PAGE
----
The block on such transactions was imposed in October and backed by 18 top-flight clubs following the Saudi-led takeover of Newcastle United.
A working group of club executives, which included Magpies director Amanda Staveley, was set up to look at ‘associated party transaction regulations’ and those rules have been agreed at a shareholders’ meeting on 14th December.
The league will consider evidence from the club and an independent agency with expertise in the field of market valuation. The board will take advice from an independent assessor, listen to the club’s own assessment and also look at an anonymised data bank of similar deals before making a judgement.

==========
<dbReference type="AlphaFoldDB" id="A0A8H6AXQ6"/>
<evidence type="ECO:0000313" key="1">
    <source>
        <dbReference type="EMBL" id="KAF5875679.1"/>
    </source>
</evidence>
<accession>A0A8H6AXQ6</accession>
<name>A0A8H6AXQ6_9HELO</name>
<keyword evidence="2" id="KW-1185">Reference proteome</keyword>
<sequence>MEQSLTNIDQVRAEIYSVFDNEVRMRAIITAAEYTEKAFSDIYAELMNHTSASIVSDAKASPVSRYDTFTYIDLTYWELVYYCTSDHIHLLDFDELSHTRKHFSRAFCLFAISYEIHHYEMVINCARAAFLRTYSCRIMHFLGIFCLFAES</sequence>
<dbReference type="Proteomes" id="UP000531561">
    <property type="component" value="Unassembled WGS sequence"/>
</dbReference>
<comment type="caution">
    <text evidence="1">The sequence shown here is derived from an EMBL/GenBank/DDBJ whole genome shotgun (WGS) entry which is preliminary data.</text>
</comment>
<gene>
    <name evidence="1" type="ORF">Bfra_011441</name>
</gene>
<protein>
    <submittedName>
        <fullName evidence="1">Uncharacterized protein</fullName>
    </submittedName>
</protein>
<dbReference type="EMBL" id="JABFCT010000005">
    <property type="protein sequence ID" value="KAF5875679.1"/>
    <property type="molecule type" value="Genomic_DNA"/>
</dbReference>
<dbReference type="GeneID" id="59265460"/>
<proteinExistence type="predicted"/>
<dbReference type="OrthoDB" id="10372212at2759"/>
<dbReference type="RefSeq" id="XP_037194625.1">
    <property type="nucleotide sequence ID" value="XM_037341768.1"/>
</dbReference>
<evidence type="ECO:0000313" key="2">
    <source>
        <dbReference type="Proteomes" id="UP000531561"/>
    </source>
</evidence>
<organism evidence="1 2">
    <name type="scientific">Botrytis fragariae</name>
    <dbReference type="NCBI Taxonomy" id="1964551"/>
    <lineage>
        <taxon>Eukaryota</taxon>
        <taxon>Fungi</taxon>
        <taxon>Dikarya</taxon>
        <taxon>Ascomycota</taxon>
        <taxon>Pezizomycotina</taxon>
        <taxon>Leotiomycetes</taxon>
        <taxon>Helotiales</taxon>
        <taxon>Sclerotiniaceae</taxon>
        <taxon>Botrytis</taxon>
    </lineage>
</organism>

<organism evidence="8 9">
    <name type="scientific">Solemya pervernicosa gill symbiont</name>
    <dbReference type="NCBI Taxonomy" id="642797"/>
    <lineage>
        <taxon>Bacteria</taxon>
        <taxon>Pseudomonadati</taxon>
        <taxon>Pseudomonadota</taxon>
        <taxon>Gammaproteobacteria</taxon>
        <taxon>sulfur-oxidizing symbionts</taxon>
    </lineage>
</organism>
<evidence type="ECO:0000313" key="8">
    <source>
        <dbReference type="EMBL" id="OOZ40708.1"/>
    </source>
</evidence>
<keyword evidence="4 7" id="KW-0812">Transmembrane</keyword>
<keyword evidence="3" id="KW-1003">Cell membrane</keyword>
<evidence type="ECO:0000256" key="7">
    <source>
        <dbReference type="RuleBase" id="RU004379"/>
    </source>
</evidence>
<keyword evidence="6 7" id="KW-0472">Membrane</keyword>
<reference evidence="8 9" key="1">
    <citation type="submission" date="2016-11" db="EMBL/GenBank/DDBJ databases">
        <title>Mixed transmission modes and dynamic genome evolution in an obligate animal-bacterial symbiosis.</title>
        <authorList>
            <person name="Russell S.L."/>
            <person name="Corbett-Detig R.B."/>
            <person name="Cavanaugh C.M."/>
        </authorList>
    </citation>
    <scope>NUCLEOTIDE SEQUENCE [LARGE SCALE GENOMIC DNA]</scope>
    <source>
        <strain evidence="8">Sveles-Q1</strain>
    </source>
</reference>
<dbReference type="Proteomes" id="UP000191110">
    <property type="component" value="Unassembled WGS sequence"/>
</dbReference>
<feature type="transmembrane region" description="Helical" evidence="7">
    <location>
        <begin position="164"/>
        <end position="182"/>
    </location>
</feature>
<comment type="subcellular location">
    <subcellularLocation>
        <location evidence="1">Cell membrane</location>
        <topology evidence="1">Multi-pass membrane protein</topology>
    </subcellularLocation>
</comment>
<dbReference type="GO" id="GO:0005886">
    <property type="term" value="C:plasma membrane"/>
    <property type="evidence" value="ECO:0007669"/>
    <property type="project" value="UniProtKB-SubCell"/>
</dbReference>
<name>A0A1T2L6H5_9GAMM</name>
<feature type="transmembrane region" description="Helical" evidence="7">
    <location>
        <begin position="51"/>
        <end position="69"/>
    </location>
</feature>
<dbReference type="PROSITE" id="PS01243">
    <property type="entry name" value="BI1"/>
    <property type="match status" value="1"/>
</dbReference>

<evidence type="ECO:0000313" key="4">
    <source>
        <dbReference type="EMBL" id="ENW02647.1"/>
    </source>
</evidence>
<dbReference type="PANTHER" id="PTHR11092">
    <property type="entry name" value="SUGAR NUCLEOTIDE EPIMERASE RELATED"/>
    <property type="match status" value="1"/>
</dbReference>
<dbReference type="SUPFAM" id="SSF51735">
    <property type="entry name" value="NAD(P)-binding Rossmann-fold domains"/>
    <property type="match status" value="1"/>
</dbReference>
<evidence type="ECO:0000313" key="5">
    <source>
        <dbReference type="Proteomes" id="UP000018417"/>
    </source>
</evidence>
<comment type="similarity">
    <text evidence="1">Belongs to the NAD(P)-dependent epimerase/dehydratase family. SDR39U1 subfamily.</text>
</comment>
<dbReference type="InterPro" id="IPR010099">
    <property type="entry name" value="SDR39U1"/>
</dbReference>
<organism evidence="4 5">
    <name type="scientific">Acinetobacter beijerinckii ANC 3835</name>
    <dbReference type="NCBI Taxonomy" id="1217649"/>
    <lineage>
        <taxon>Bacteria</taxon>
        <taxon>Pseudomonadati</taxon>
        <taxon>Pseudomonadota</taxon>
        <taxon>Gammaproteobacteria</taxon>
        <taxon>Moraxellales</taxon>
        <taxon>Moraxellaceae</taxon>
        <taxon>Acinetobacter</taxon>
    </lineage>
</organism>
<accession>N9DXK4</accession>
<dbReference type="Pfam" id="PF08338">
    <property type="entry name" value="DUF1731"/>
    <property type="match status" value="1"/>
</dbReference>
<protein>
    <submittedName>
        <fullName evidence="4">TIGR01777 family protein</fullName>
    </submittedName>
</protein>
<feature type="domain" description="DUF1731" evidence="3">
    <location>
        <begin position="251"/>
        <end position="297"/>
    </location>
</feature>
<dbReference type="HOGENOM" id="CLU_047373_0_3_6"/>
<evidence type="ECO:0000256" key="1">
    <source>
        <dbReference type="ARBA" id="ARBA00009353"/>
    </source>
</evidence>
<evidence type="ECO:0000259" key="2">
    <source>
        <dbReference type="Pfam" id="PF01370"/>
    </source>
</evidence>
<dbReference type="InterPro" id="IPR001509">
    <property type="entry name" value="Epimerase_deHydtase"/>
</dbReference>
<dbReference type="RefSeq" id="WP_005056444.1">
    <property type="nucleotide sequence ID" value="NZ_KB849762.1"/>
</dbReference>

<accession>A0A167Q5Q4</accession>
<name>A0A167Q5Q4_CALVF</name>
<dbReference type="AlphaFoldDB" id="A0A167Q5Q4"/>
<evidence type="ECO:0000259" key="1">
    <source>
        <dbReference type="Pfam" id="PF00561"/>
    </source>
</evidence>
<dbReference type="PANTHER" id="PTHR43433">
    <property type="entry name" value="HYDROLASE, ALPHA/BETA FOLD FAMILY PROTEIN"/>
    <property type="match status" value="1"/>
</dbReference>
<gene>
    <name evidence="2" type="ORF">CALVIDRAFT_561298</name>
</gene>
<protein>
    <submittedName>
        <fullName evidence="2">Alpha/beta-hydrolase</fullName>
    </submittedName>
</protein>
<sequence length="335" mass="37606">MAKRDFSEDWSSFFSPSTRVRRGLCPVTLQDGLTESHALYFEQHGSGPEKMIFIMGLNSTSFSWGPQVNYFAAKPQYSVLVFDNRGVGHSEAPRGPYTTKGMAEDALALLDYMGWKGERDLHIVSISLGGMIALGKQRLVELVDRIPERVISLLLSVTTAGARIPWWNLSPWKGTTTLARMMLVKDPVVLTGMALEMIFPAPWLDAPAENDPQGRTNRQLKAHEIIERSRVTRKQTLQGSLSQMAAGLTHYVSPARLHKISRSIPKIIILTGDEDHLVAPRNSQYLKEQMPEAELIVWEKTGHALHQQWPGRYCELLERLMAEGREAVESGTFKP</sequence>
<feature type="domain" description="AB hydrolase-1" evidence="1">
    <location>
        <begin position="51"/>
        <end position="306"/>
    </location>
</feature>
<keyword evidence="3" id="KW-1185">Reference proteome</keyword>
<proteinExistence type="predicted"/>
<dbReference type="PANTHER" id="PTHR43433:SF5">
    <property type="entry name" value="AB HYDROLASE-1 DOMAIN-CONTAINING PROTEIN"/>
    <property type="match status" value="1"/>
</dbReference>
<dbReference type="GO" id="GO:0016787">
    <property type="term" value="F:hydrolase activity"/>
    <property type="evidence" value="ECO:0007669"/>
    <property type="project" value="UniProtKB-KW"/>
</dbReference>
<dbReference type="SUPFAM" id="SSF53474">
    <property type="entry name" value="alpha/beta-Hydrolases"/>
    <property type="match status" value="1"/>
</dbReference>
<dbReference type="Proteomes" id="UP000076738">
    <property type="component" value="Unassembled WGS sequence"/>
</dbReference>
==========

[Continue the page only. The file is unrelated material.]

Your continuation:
Newcastle and Manchester City were the only two clubs in the league to vote against the proposal, the report says.
Clubs had been operating under a temporary ban on commercial partnerships that was extended on 26th November to allow the working group to finalise its proposals.
Staveley spoke about the impact of the temporary ban last month.
“This moratorium was so difficult for us. We’ve really taken a big battering. And so I’m hoping that we’ll get this lifted as quickly as possible,” she said.
“The moratorium was a shock. We did not expect that to happen. How could you imagine that all commercial deals would be off?”
The club took down Sports Direct signage from around St James’ Park last week, a hangover from the regime of previous owner Mike Ashley.